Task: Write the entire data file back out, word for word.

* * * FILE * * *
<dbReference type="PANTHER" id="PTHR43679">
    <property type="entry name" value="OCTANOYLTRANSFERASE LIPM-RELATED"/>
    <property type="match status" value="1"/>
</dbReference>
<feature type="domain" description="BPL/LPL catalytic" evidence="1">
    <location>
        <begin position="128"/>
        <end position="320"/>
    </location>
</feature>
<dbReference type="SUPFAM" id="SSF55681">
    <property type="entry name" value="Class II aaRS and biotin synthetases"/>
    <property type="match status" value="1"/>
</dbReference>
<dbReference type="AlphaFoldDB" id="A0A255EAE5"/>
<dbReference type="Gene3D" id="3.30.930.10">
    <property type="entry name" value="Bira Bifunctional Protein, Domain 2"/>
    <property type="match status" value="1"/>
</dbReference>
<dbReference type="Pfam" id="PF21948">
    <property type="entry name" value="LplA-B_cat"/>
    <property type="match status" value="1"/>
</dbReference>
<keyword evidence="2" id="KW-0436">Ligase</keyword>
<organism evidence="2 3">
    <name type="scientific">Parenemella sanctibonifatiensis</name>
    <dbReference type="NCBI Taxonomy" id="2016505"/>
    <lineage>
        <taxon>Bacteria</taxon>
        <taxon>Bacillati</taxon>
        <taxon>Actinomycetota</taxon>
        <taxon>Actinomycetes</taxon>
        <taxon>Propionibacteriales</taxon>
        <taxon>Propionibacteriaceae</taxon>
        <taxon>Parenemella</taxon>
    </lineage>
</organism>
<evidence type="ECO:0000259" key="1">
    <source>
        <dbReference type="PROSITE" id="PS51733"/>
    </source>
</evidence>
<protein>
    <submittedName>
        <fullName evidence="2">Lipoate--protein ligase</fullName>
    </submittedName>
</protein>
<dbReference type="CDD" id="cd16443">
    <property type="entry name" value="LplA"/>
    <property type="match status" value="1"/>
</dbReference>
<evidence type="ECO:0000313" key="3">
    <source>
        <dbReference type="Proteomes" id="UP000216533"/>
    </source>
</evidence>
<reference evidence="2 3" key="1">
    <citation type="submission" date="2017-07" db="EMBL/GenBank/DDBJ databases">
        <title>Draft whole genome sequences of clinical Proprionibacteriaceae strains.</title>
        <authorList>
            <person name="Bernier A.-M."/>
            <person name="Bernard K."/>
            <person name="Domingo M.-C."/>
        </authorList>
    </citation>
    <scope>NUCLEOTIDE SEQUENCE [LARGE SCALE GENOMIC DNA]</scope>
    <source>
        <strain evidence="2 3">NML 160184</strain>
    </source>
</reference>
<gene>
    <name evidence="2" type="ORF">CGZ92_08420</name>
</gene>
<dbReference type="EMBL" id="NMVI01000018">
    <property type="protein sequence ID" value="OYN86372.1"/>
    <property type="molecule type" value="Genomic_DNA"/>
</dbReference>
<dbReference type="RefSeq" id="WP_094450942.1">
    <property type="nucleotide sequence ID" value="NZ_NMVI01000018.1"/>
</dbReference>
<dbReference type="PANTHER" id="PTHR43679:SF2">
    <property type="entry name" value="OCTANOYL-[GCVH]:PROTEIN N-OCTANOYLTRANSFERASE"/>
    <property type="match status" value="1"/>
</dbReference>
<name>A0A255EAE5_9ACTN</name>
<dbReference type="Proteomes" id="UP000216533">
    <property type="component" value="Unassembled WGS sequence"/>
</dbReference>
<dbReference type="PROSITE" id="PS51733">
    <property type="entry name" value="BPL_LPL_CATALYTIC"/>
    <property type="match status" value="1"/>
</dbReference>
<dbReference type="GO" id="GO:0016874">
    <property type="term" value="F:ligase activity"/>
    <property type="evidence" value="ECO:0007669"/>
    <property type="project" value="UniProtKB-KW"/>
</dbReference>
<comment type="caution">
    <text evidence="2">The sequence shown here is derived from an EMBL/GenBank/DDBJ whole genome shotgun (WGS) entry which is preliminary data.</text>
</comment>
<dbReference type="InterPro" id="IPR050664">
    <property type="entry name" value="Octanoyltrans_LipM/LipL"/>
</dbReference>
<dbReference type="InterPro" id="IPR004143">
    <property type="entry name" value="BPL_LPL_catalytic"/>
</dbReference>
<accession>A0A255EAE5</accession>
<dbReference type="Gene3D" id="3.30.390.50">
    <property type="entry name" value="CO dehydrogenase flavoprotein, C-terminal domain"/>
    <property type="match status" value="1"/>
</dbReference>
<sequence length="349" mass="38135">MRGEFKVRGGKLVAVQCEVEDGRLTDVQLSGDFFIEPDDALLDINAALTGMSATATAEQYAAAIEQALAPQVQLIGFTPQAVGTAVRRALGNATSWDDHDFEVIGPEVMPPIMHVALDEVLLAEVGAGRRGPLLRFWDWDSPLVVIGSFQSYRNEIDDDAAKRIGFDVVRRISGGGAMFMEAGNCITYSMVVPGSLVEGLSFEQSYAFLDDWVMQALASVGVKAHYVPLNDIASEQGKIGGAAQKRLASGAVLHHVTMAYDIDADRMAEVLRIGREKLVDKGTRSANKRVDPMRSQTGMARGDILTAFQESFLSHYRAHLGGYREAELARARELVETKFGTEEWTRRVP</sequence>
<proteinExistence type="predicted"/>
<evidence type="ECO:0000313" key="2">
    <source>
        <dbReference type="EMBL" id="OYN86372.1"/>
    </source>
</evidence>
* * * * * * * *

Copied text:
<dbReference type="PANTHER" id="PTHR43679">
    <property type="entry name" value="OCTANOYLTRANSFERASE LIPM-RELATED"/>
    <property type="match status" value="1"/>
</dbReference>
<feature type="domain" description="BPL/LPL catalytic" evidence="1">
    <location>
        <begin position="128"/>
        <end position="320"/>
    </location>
</feature>
<dbReference type="SUPFAM" id="SSF55681">
    <property type="entry name" value="Class II aaRS and biotin synthetases"/>
    <property type="match status" value="1"/>
</dbReference>
<dbReference type="AlphaFoldDB" id="A0A255EAE5"/>
<dbReference type="Gene3D" id="3.30.930.10">
    <property type="entry name" value="Bira Bifunctional Protein, Domain 2"/>
    <property type="match status" value="1"/>
</dbReference>
<dbReference type="Pfam" id="PF21948">
    <property type="entry name" value="LplA-B_cat"/>
    <property type="match status" value="1"/>
</dbReference>
<keyword evidence="2" id="KW-0436">Ligase</keyword>
<organism evidence="2 3">
    <name type="scientific">Parenemella sanctibonifatiensis</name>
    <dbReference type="NCBI Taxonomy" id="2016505"/>
    <lineage>
        <taxon>Bacteria</taxon>
        <taxon>Bacillati</taxon>
        <taxon>Actinomycetota</taxon>
        <taxon>Actinomycetes</taxon>
        <taxon>Propionibacteriales</taxon>
        <taxon>Propionibacteriaceae</taxon>
        <taxon>Parenemella</taxon>
    </lineage>
</organism>
<evidence type="ECO:0000259" key="1">
    <source>
        <dbReference type="PROSITE" id="PS51733"/>
    </source>
</evidence>
<protein>
    <submittedName>
        <fullName evidence="2">Lipoate--protein ligase</fullName>
    </submittedName>
</protein>
<dbReference type="CDD" id="cd16443">
    <property type="entry name" value="LplA"/>
    <property type="match status" value="1"/>
</dbReference>
<evidence type="ECO:0000313" key="3">
    <source>
        <dbReference type="Proteomes" id="UP000216533"/>
    </source>
</evidence>
<reference evidence="2 3" key="1">
    <citation type="submission" date="2017-07" db="EMBL/GenBank/DDBJ databases">
        <title>Draft whole genome sequences of clinical Proprionibacteriaceae strains.</title>
        <authorList>
            <person name="Bernier A.-M."/>
            <person name="Bernard K."/>
            <person name="Domingo M.-C."/>
        </authorList>
    </citation>
    <scope>NUCLEOTIDE SEQUENCE [LARGE SCALE GENOMIC DNA]</scope>
    <source>
        <strain evidence="2 3">NML 160184</strain>
    </source>
</reference>
<gene>
    <name evidence="2" type="ORF">CGZ92_08420</name>
</gene>
<dbReference type="EMBL" id="NMVI01000018">
    <property type="protein sequence ID" value="OYN86372.1"/>
    <property type="molecule type" value="Genomic_DNA"/>
</dbReference>
<dbReference type="RefSeq" id="WP_094450942.1">
    <property type="nucleotide sequence ID" value="NZ_NMVI01000018.1"/>
</dbReference>
<dbReference type="PANTHER" id="PTHR43679:SF2">
    <property type="entry name" value="OCTANOYL-[GCVH]:PROTEIN N-OCTANOYLTRANSFERASE"/>
    <property type="match status" value="1"/>
</dbReference>
<name>A0A255EAE5_9ACTN</name>
<dbReference type="Proteomes" id="UP000216533">
    <property type="component" value="Unassembled WGS sequence"/>
</dbReference>
<dbReference type="PROSITE" id="PS51733">
    <property type="entry name" value="BPL_LPL_CATALYTIC"/>
    <property type="match status" value="1"/>
</dbReference>
<dbReference type="GO" id="GO:0016874">
    <property type="term" value="F:ligase activity"/>
    <property type="evidence" value="ECO:0007669"/>
    <property type="project" value="UniProtKB-KW"/>
</dbReference>
<comment type="caution">
    <text evidence="2">The sequence shown here is derived from an EMBL/GenBank/DDBJ whole genome shotgun (WGS) entry which is preliminary data.</text>
</comment>
<dbReference type="InterPro" id="IPR050664">
    <property type="entry name" value="Octanoyltrans_LipM/LipL"/>
</dbReference>
<dbReference type="InterPro" id="IPR004143">
    <property type="entry name" value="BPL_LPL_catalytic"/>
</dbReference>
<accession>A0A255EAE5</accession>
<dbReference type="Gene3D" id="3.30.390.50">
    <property type="entry name" value="CO dehydrogenase flavoprotein, C-terminal domain"/>
    <property type="match status" value="1"/>
</dbReference>
<sequence length="349" mass="38135">MRGEFKVRGGKLVAVQCEVEDGRLTDVQLSGDFFIEPDDALLDINAALTGMSATATAEQYAAAIEQALAPQVQLIGFTPQAVGTAVRRALGNATSWDDHDFEVIGPEVMPPIMHVALDEVLLAEVGAGRRGPLLRFWDWDSPLVVIGSFQSYRNEIDDDAAKRIGFDVVRRISGGGAMFMEAGNCITYSMVVPGSLVEGLSFEQSYAFLDDWVMQALASVGVKAHYVPLNDIASEQGKIGGAAQKRLASGAVLHHVTMAYDIDADRMAEVLRIGREKLVDKGTRSANKRVDPMRSQTGMARGDILTAFQESFLSHYRAHLGGYREAELARARELVETKFGTEEWTRRVP</sequence>
<proteinExistence type="predicted"/>
<evidence type="ECO:0000313" key="2">
    <source>
        <dbReference type="EMBL" id="OYN86372.1"/>
    </source>
</evidence>